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With society changing, the need to remind oneself of this tradition would be a healthy activity

Senior Citizens Day: While racism in all its forms is today considered taboo, the elderly are experiencing a type of discrimination not associated with the colour of their skin or religion but of age.

Ageism is the discrimination of a person on the grounds of his or her age. It marginalises older people and shifts them to the fringes of communities, often restricting them from social services.

To address ageing related issues in the country, Bhutan observed its first Senior Citizens Day on October 1 at the Zangdo Pelri in Changlimithang in Thimphu, coinciding with the UN International Day of Older Persons.

The Royal Society for Senior Citizens (RSSC), a civil society organisation observed the day with the lighting of 1,000 butter lamps and recitation of zangchoed moenlam at the Zangdo Pelri dedicated to HRH The Gyalsey Jigme Namgyel Wangchuck and all newborns.

Tsheten Zangmo, 75, who is a regular visitor to Zangdo Pelri was not aware of the day’s celebration. “I was told by my colleagues that they are reciting prayers for our Gyalsey,” she said.

After informing her of the importance of October 1 starting this year, tears rolled down the 75-year-old’s eyes. “At times when your own children leave you behind, it is good to know that there are people who care for this section of the society,” said Tsheten Zangmo.

Tsheten Zangmo and her husband had come to Thimphu four years ago to meet their son and family. Their son had gone out for studies two years ago and the two are currently babysitting their grandson most of the time.

“When I realise that we are getting older by the day, images of how we might die any day haunts me,” said Tsheten Zangmo. “We might die without even seeing our home back in the village which is under lock and key.”

The mother of five said that it is heartening to see people interested in looking after the elderly who are often neglected by society because of their age. “The only time I find peace is when I come here (Zangdo Pelri) and meet other elderly and share our memories of the past.”

RSSC member Dasho (Dr) Pema Thinley, the former vice chancellor of the Royal University of Bhutan said that unlike in the past, the concept of retirement is becoming a significant event with more people entering the “third age” group.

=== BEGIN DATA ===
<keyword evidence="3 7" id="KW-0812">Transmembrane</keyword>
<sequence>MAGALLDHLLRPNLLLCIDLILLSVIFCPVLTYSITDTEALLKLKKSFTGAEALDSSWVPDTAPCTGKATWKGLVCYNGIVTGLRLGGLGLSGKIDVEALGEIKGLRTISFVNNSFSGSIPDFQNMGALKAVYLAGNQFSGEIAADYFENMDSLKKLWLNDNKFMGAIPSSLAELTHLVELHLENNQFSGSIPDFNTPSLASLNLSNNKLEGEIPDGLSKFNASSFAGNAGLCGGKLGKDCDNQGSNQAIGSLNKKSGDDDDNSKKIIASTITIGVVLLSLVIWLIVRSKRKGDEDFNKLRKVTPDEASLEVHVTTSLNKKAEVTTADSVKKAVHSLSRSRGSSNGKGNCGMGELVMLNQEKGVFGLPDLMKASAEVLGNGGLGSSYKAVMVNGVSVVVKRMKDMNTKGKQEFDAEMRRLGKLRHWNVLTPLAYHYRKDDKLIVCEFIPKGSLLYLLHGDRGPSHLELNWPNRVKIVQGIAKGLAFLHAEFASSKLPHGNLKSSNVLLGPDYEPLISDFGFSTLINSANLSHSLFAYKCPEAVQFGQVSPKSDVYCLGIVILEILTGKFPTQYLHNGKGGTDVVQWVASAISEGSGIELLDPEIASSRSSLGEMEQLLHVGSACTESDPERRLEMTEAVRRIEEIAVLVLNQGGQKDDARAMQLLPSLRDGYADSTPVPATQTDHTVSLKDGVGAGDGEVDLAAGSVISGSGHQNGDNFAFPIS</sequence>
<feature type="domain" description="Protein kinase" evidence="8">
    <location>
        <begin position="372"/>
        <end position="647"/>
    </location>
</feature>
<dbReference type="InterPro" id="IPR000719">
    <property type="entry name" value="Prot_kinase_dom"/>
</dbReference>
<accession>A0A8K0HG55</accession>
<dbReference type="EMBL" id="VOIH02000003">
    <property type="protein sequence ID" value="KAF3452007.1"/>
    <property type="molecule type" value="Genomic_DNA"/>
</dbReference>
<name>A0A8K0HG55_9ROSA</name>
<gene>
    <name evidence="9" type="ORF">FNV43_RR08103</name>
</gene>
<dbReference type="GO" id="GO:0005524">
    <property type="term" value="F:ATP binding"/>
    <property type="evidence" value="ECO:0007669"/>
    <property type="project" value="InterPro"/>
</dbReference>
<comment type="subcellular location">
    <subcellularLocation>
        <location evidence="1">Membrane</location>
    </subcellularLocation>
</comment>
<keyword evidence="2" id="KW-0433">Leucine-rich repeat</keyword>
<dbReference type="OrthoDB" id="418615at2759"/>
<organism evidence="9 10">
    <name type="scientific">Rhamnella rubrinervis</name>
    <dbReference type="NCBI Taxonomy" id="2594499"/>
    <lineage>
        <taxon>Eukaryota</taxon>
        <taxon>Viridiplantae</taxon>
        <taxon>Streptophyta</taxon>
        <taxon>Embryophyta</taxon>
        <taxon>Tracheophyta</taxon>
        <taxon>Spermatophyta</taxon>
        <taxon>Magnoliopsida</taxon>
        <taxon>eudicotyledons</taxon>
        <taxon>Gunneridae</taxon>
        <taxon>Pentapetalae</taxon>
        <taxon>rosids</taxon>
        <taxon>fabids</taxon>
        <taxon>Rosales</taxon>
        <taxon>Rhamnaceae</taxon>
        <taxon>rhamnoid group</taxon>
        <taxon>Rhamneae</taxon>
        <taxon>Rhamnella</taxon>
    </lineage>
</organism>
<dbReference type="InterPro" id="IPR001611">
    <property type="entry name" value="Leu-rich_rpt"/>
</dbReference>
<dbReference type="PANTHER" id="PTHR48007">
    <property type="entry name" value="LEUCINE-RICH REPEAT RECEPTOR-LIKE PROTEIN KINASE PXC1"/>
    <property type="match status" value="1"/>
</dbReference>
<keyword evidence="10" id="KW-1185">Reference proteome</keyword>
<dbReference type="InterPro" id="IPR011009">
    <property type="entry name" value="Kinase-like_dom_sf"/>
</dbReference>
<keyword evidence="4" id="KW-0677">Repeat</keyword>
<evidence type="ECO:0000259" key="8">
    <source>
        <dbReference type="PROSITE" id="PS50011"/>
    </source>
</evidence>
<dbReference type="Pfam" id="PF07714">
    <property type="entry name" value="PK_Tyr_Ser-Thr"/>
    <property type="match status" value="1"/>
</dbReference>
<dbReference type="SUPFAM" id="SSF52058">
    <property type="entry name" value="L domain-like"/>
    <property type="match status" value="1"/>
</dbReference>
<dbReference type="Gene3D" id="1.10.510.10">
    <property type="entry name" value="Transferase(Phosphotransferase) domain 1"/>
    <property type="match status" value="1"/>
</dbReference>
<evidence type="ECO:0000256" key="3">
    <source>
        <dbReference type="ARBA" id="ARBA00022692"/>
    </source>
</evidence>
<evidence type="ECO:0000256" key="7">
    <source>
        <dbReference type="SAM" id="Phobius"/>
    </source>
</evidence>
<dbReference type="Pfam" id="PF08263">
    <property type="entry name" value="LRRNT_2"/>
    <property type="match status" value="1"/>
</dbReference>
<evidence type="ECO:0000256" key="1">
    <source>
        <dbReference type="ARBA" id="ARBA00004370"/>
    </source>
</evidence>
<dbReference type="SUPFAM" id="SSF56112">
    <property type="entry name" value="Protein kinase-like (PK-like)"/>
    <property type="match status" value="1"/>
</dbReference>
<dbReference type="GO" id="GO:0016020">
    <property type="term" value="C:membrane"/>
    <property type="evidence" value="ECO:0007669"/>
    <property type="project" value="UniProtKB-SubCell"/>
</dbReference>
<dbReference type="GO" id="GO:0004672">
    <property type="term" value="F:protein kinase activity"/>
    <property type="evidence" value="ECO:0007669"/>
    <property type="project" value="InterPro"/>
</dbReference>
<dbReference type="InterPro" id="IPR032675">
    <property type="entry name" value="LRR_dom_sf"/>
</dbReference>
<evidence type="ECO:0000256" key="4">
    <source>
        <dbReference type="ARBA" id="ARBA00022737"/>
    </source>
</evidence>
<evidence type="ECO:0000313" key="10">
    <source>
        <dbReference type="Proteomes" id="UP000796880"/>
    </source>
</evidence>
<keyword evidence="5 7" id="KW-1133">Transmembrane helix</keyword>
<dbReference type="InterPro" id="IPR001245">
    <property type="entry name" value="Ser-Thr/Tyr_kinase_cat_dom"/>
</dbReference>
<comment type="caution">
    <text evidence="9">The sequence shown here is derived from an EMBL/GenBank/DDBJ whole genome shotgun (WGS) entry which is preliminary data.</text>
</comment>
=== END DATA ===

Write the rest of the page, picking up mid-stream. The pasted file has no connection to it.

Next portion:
“There is a pool of knowledge, experience and wisdom within this group of elderly people,” said Dasho. “If you do not recognise this, it might just get lost,” adding that observing the day is important to draw people’s attention and educate them on the importance of this group of population. “We are all going to pass through this age. We need to pass this stage with dignity, honour and peace of mind.”

The chief guest at the celebration, Piet Vochten, acting United Nations Resident Coordinator in Bhutan highlighted the importance of addressing the issue of ageism. “Ageism is not only unfair, research shows that a negative attitude towards aging actually has a harmful effect on the health of older adults. Those with poor attitudes may live up to 7.5 years less than those with more positive attitudes.”

He said that the progress the country made in the past few decades is all because of the people who have now entered their third age. “If you want to look at the future, learn from the past. They have a life-long worth of experience in them.”

Piet Vochten added that it is important to observe Senior Citizen’s Day to pay respect to the elderly but at the same time there is no need for a celebration because respecting should be normal and it should be an everyday event.

For the Bhutanese respecting seniors comes almost naturally, said Piet Vochten. But he added that with a changing society, reminding oneself of the tradition is a healthy practise. “I wish I could retire in Bhutan,” he said.

Dasho Batu Karp, who turns 100 next year, also participated in the celebration and offered his prayers to HRH The Gyalsey and all new borns in the country. Dasho who started his service at the Royal Court of the second King at the age of nine contributed his service in several capacities as thrimpon and dzongdag in many dzongkhags.

“I would like to thank the Monarchs for this beautiful nation they managed to build for all Bhutanese,” he said.

Apart from difficulty in hearing, Dasho Batu Karp is as lively as any teenager and enjoys travelling and finds comfort in gardening.

Meanwhile, the eldery gathered at the Zangdo Pelri received healing services and medical care from the Norbu Healing Arts Centre and the national referral hospital staff.

Similarly, another 1,000 butter lamps and prayers were also recited at the Trashichhodzong to observe the day.

Younten Tshedup 

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